Our fourth demo feature is Lula by James Tecson.


What inspired you to write this song?

I wrote it a while back and I figured it out that most of the records that I worshiped like “Is This It,” “Whatever People Say I Am….” and “Is This Happening” shares a direct or indirect Lou Reed-ism style of telling it like it is so maybe that’s where I got it from. I wanted to write it in the same vein as those records but I also tried to at least not sound like a cheap knock off. 

In terms of what it is about, it’s pretty straightforward and it isn’t that profound as it comes from recurring instances of seeing the resiliency of some in the face of rejection while Lula is born out of the preconceived notions we sometimes have of somebody like a manic pixie dream girl type of thinking and it’s the realization those kinds of notions only work as a movie trope. 

She’s also anybody that became a local household name for doing nothing out of the ordinary. But it could really just be all about how some people can’t take a hint.

Describe the process/experience of creating this song from start to finish?

For a time it was just a melody that was stuck in my head that I couldn’t flesh out mainly because I lack the skills to make sense of what I was hearing. Oddly enough my inadequacies were vital to how it sounded in terms of its structure because it would have been way different if I was able to figure it out back then. 

Mainly, it was just a trial and error method of trying to find the right combination of chords that sounded great together. In regards to my approach with writing the lyrics, most of what I wrote was just a stream of consciousness sort of deal that I kept on changing bits and pieces now and then. Even as of this moment, what I may have written is still not definite.

Do you do something or listen to someone to kick start your creativity?

Well, it varies and nothing is set in stone. I could be fiddling with the guitar and stumble upon a progression that I’d find interesting or sometimes all it takes is one good line to get it going. If I can’t come up with anything, I try to get some perspective mainly by watching a movie or listening to records because most of the time I’m going to get something out of it one way or another whether it’s a random dialogue or a certain mood to a record. I don’t listen or watch a specific genre too, but rather whatever I’m writing adapts to whatever I’m into and vice versa. I also try to read, if you count “Turns 10” articles by Stereogum as reading.

Does songwriting come naturally to you?

It depends on what you mean naturally because somehow it would lead me to believe that if I say yes, that it comes easy and it’s just one big “Great Scott” moment that happens again and again, so if that’s the case then definitely no. I think it’s a bit pretentious to think that it’s a God-given talent that either you have it or you don’t, to me that just sounds idiotic. Everybody can write it’s just a matter of how much time and effort you put into it just like all things. There are some lines that may come off like it’s organically constructed but I attribute it mainly to what gave me the idea in the first place and I’d always assume it’s because of what I engrossed myself into whether it’s a movie, a memory, a viewpoint or a record. I wouldn’t say it comes naturally to me if I had to picked the belle of the ball out of the 20 phrases I’d written for just a single line and do it 10 more times.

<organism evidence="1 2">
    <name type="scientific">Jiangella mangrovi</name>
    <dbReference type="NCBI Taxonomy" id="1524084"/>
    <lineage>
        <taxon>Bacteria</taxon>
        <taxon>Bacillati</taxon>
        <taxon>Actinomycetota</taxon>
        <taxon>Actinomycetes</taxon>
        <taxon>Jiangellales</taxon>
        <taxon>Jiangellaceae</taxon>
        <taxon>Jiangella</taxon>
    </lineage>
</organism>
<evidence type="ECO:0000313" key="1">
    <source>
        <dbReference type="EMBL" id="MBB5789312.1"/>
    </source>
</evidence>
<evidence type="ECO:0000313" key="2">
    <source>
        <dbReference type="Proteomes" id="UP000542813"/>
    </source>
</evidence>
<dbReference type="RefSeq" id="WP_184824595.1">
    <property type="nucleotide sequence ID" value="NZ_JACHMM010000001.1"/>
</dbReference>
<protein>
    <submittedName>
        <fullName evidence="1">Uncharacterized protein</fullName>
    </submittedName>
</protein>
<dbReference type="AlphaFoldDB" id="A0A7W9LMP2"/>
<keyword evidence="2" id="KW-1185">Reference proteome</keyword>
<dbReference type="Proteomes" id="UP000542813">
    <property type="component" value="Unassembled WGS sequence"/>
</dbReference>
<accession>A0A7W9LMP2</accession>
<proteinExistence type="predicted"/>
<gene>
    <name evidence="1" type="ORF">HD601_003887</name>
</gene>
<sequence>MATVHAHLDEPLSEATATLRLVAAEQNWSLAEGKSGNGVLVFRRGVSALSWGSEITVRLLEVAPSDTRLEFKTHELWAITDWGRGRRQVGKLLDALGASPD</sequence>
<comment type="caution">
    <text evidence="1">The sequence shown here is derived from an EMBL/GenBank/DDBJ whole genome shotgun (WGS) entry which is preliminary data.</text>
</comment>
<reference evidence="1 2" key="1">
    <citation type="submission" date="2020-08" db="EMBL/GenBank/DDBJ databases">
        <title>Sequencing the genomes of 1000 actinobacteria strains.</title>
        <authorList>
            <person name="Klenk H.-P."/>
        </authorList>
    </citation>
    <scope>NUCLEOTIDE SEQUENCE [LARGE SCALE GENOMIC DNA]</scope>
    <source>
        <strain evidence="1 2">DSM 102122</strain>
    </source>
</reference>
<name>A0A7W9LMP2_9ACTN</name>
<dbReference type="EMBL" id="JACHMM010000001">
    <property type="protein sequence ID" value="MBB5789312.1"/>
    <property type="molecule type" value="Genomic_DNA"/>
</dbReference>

Who are your biggest influences musically?

Top of that list would probably be Bob Dylan. I get that it’s the equivalent of saying my biggest influence is The Beatles, it goes without saying, but for someone who predominantly listened to classic rock acts, the first time I heard Bob Dylan there was like a seismic shift in terms of my approach to songwriting. It also helped that his artistry wasn’t being limited to his inability to not be a world-class singer, so it gave me hope for someone who can’t sing that well.

Other influences lyrically would be Bowie, Lennon, Lou Reed, Father John Misty, Alex Turner, Julian Casablancas, George Harrison, and James Murphy. Musically, I’d list The Velvet Underground, The Rolling Stones, The Strokes, Arctic Monkeys, Beach House, LCD Soundsystem, Mac DeMarco, and The Shins. I’d even list Richard Linklater if I’m allowed to list filmmakers as influences because I believe it’s not only limited to music that could influence you musically like how a certain scene or a shot could strike up a kind of aura that makes you write accordingly to that mood.

Listen to LULA by James Tecson:


Lula Lyrics


Sulking by the bar

Eager to leave

Noone to talk to

Even if you’re screaming

Lula? She looks like Lula?


A rowdy crowd

With all who remains

Menacing intentions

And conceited gazes

Their mags with Lula



Lula better give me one more chance

She says she says she says she’s got no plans

Lula better give me one more shot

Boy, you better back the fuck away



Smokey hazel eyes

With a pearl cream skin

Be polarized

Even in glimpses

Lula? That must be Lula?


Vivid looks

I must be staring too much

My my honey

Is that the best you got?

Lula my my my Lula



Lula better give me one more chance

She says she says she says she’s got no plans

Lula better give me one more shot

Boy you better back, Boy you better back

Boy you better back the fuck away



Livid as he stalks

Deadset by his games

Boy you’ve got to learn

When you’ve blown your play

Lula, My my Lula



Lula better give me one more chance

She says she says she says she’s got no plans

Lula better give me one more shot

Boy you better back, Boy you better back

Boy you better back the fuck away


Check out DemoCrazy Vol. 7 and follow 22 Tango Records on Soundcloud for the latest songs.  

Artwork by James Tecson.

Music curation by Abegail Kionisala & Redd Odilao.